Americans who get their news online. How slow will rank-and-file
Web sites be in that system? How easy will it be to read the
liberal blogs or download the indie podcasts? That would be
up to the ISPs.
The industry says it needs a tiered system because all those
little video clips people send to each to other are hogging
bandwidth. The next time you see an ad for Time Warner’s Road
Runner broadband service, notice that streaming video is part
of the lure of paying $44.95 a month. An Associated Press
story earlier this week quoted Verizon and BellSouth spokesmen
warning that as the video trend continues, the ’Net could
choke—like an overbooked flight, an ISP would be overcapacity
if all of its subscribers downloaded high-quality video at
the same time. But as the story points out, Internet traffic
doesn’t work that way. It grows along with the capacity, not
ahead of it. We wouldn’t be watching YouTube videos over a
64K modem, because it wouldn’t be worth the aggravation. The
industry says all that innovation will cost money, and that
they will have no choice but to pass that cost on to consumers.
Oh, we consumers would suffer, they warn us, even those of
us who just want to check e-mail. The fact is, ISPs have been
whining about multimedia content since RealAudio first launched
its streaming sounds in 1995. Not only has the ’Net survived,
but ISPs have raked in billions in profits as a result. The
video-franchising piece of the new telecom bills, remember,
would let phone companies set their own terms for launching
nationwide video services.
Public interest groups are afraid that telcos would use their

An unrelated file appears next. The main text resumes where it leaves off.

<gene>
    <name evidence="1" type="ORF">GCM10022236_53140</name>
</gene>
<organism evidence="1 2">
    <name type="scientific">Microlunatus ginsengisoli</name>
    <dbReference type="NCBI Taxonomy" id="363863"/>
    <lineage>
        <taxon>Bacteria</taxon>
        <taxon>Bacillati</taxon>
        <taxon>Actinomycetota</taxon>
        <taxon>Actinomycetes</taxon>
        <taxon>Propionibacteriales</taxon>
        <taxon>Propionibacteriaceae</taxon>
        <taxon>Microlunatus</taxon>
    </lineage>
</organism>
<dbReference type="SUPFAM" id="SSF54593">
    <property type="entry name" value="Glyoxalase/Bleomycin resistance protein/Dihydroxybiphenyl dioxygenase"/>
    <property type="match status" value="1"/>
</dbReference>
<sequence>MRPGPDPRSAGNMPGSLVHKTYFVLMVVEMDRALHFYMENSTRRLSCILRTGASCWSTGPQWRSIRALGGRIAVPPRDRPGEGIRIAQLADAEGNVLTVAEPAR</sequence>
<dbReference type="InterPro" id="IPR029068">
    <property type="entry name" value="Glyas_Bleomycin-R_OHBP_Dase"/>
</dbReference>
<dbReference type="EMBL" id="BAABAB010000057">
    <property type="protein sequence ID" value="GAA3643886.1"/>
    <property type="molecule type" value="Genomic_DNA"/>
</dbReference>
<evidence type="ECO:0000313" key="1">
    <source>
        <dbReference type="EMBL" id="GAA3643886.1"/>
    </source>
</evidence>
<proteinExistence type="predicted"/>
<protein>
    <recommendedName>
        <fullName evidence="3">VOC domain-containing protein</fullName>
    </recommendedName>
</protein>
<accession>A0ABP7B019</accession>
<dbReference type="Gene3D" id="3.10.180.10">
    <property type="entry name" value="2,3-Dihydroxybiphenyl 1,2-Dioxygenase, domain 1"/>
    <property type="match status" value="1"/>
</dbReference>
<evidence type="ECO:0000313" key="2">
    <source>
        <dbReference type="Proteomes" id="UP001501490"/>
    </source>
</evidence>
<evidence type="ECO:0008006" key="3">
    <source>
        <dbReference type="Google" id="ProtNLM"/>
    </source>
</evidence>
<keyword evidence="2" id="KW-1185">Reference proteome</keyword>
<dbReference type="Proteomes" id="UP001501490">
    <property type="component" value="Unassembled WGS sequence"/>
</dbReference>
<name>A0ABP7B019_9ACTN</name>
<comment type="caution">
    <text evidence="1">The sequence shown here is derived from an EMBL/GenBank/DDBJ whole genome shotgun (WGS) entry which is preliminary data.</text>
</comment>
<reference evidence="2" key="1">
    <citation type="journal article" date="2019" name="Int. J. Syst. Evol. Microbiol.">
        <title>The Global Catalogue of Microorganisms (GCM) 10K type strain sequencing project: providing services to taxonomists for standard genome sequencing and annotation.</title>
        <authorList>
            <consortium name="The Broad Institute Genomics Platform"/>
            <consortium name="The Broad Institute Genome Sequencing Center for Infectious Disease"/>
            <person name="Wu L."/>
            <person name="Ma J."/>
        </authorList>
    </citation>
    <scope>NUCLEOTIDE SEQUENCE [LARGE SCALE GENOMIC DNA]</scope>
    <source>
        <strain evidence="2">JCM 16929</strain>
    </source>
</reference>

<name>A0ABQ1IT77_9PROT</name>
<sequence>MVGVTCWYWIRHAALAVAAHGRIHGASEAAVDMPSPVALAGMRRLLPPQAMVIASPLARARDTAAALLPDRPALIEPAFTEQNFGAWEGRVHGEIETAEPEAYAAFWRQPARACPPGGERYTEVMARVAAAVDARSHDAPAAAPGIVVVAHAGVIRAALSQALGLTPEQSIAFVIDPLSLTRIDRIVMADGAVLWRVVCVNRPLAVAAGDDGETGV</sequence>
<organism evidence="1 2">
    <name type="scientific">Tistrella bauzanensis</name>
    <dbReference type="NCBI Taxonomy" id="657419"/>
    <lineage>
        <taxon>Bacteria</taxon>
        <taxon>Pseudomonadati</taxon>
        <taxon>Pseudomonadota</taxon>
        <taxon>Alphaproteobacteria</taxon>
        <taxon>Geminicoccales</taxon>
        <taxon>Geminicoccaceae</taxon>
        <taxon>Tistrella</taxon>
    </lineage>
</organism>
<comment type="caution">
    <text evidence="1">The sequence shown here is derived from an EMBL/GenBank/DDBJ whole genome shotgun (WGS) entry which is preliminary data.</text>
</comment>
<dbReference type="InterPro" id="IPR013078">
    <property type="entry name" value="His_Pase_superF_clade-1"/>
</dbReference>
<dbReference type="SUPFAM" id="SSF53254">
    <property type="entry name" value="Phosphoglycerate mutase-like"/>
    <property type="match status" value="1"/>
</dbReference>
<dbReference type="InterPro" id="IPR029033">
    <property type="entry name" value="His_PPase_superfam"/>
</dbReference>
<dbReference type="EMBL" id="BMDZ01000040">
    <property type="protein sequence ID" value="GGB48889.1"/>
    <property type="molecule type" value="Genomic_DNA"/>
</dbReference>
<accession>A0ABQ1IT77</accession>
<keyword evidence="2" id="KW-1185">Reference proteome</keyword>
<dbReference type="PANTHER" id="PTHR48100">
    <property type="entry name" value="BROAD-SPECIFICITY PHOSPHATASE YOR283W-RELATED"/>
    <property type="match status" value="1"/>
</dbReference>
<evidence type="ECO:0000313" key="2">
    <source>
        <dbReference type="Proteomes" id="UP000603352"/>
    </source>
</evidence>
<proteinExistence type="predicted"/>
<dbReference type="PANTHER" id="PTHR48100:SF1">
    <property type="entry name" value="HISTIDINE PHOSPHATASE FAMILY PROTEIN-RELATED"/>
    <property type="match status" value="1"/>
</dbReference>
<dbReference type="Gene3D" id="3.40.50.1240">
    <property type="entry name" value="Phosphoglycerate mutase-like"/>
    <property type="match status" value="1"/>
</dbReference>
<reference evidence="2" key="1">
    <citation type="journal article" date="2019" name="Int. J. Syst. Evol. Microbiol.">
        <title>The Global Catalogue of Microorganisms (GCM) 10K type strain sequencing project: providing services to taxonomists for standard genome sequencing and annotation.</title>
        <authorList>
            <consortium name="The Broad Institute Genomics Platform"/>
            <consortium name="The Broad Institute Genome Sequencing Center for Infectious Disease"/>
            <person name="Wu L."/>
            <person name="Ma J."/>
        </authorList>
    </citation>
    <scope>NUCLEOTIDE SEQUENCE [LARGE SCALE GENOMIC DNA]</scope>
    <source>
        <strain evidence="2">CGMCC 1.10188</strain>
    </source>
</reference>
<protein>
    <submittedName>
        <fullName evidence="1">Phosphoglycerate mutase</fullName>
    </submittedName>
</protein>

gatekeeping power to block access to the sites of their competitors
and critics. Poppycock, the telcos say. We would
never do anything like that. The FCC wouldn’t let us get away
with it! And anyway, we wouldn’t want to. We believe in all
this net-neutrality stuff. Cross our hearts. Pinky swear.
No need to make it part of the law, now is there?
And we should believe them why? Remember, AT&T, BellSouth
and Verizon willingly sold the private phone records of American
citizens to the Bush administration’s illegal domestic spying
At the very least, it’s no stretch to think they would give
preferential access to their own content. When AOL bought
Time Warner in 2001, it was a delivery system merging with
a content company. Time Warner owns CNN, HBO and a huge movie
library. The ongoing convergence of content and telecom companies
would reach its logical conclusion in offering faster Road
Runner downloads for those sites and channels. Why wouldn’t
the industry go there? They’ll do anything the law allows
to make money. That’s why we need a law.
Not surprisingly, Amazon, Google and every other major content
site don’t want to pay a toll. They’ve joined a coalition
of groups urging Congress to enshrine net neutrality into
law. Like the successful alliance that pushed back on media-ownership
deregulation two years ago, the net-neutrality coalition spans
the political spectrum. It includes not only lefty groups
such as MoveOn and Common Cause, and mainstream groups such
as the American Library Association and Consumers Union, but
also the Christian Coalition, Gun Owners of America, the Parents
Television Council (crusaders for decency laws) and Prof.